4. Separation: If the size of your world has shrunk to the confines of your home, then it is crucial to figure out ways to carve out time and space that’s still yours. Taking 20 minutes to go to a separate room from the person you’re caring for or living with helps you clear your mind and recover a little. Even if you must be in the same room all the time, there may be ways to focus on your own needs. Read a book or listen to calming music with headphones as an example. There are many small ways to be present and available but also separate and self-contained.
5. Document what is going on
Remember when we were kids. Many kept a diary or a log of the most significant and or insignificant things going on. Keep a diary but keep it focused. Document how your day is, how you feel, who you spoke to. Capture what you are concerned about and who you should discuss it with. (Remember your daily calls — don’t leave the important stuff out.). During times of chaos and stress, it is always best to have detailed notes to refer to rather than rely solely on memory. Document all these things so you have a good record.
6. Create a disaster plan
No matter where you live, have a disaster plan ready for you and those you care for.
Your plan should include a written list of current needs, routines and impairments. It should include all identifying information (date of birth, Social Security number and a current photo) as well as allergies, medications and diagnoses. Prepare a biography of your loved one that will better inform providers of their personality, interests and background. This is especially important for medical conditions where you or a loved one relies on others to be their “voice.”
Consider where you could relocate in the event of need. Most importantly confirm its availability to you and how they can communicate if availability changes. Ensure they can meet your needs not just your shelter.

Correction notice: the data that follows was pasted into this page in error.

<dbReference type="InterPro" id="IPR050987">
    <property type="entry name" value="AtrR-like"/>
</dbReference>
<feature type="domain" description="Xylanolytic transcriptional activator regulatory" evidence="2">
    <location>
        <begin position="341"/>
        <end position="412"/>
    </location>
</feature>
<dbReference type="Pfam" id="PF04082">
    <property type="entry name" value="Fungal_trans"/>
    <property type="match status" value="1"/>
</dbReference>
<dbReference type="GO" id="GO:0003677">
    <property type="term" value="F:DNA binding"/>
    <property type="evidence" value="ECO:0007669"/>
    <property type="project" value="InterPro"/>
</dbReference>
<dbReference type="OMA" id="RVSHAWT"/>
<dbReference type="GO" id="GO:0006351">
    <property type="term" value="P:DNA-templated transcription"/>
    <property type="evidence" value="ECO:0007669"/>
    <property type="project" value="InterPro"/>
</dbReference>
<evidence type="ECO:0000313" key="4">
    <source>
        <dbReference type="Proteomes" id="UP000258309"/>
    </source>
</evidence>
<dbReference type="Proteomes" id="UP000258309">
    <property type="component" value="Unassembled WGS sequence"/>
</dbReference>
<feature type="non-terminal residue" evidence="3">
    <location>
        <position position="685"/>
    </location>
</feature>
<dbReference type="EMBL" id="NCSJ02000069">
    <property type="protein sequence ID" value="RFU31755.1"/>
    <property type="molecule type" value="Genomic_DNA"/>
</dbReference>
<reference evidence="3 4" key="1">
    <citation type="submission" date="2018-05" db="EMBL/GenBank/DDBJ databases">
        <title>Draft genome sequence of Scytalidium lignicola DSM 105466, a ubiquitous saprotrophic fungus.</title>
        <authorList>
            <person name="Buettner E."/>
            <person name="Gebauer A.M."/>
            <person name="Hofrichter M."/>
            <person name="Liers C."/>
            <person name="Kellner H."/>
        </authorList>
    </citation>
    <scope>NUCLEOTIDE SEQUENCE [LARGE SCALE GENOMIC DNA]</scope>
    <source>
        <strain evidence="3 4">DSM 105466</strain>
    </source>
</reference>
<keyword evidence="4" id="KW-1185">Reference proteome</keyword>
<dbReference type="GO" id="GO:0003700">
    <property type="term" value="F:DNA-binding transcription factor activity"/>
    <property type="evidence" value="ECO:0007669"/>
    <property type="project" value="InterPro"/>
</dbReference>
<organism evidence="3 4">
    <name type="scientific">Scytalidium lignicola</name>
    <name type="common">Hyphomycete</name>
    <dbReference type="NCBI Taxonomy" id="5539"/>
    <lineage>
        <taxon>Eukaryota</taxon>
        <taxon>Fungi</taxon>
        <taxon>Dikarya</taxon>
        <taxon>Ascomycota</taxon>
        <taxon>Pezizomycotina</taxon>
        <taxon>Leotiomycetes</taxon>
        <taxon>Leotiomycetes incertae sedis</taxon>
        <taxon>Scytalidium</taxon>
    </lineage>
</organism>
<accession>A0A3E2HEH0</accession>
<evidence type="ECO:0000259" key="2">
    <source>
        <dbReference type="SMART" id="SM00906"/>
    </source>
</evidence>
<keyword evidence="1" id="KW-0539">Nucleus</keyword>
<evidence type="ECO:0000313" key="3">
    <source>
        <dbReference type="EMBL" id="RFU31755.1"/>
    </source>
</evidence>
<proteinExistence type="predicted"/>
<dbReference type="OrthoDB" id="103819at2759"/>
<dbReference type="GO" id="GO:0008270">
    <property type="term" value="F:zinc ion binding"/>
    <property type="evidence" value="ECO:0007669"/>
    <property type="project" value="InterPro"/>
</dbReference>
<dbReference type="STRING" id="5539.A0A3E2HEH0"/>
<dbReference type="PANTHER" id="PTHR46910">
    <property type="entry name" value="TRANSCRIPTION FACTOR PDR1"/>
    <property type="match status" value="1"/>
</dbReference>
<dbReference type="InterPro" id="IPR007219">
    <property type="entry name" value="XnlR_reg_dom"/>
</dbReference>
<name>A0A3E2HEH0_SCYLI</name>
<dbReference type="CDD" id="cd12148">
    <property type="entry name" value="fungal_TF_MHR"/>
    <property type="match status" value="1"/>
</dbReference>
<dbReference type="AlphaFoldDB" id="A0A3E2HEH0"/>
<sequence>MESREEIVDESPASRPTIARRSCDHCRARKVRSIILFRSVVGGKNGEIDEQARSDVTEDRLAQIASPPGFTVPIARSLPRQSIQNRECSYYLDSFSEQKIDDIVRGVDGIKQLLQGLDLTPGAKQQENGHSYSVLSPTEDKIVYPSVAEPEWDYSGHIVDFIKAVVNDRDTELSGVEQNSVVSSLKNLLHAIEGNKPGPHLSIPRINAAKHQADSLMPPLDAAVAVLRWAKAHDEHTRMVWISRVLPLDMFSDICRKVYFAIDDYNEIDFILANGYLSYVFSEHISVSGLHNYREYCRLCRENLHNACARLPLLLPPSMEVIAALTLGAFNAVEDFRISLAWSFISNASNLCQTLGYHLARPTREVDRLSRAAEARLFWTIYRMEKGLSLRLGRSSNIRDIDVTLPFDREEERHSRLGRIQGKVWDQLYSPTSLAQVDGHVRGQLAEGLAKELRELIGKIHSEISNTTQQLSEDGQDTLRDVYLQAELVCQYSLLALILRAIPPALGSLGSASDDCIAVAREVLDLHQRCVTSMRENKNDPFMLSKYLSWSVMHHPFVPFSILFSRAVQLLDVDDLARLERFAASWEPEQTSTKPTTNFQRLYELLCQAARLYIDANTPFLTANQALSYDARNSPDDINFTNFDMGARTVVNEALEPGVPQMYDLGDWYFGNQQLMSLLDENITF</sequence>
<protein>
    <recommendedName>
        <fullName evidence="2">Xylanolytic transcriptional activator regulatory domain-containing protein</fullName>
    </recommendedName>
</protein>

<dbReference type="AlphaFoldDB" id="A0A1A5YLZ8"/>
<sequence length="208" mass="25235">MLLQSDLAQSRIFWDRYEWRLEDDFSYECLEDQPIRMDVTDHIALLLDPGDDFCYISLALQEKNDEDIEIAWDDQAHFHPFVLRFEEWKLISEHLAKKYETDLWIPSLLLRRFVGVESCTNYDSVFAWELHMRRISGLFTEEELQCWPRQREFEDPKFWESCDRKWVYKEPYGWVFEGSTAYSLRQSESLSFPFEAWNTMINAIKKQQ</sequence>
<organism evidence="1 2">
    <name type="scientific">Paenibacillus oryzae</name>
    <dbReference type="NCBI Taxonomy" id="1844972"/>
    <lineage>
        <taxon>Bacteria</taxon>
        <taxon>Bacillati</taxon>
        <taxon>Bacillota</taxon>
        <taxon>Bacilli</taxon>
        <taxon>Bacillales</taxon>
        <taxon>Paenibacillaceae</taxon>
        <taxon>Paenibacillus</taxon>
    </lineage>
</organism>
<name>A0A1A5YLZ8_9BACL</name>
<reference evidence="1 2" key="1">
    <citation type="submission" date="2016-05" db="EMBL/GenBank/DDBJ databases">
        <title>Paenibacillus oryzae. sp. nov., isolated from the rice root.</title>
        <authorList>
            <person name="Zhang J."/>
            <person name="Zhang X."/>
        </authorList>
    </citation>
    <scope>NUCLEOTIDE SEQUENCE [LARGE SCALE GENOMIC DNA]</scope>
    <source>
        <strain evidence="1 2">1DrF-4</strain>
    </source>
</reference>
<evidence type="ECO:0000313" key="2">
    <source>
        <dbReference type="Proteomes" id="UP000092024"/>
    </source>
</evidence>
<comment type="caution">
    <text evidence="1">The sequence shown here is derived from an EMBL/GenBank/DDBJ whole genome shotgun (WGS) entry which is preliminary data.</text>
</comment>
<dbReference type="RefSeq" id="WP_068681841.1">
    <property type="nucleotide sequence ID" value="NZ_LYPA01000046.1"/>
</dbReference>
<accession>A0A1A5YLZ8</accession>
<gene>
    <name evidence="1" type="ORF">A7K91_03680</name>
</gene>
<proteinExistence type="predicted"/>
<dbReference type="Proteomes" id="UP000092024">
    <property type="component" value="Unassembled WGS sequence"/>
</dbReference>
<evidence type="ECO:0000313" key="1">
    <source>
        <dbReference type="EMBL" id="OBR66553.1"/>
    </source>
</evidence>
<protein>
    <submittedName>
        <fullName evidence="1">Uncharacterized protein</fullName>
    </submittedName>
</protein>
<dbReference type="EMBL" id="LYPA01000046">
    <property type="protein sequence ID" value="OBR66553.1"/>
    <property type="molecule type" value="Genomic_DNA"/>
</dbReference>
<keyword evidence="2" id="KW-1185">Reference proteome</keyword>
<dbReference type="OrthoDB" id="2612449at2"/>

Some final thoughts
These are trying times. We are all managing stress, anxiety, uncertainty. When we have enforced round-the-clock together time it is easy for things to escalate. There are everyday frictions both small and large that all have the potential to escalate — resist the urge. I find myself saying I’m sorry a lot — it is sincere, even when I am not sure what I have done. I am sorry that I did something that caused stress on the other person. Don’t beat yourself up, don’t put down others.
Be kind to yourself, be kind to others. You never know what is going on in someone else’s life, so let’s all remember not to judge and most importantly to be kind. Viruses are contagious but so is bad attitude and aggression. But more importantly, so is kindness, empathy and support. Pay it forward, because you just don’t know how the return can positively impact you or your loved one.
Let’s all leave good footprints where we tread!
Mark Friedman is VP of Services and Operations for Assured Allies. Assured Allies is tackling one of society’s largest emerging problems: the financial strain placed on families and the economy as a result of the rapidly aging population. We help seniors live more fulfilling and independent lives by taking a proactive approach to aging. Mark is also the owner of Senior Helpers Boston and South Shore. Passionate about seniors and healthcare, the goal of his agency is to set a new standard in home care in Massachusetts. First by delivering an exceptional home care experience in a combination of highly trained and high-touch caregivers. And secondly by becoming a significant connection for elders to resources and services in the 75 communities his company serves.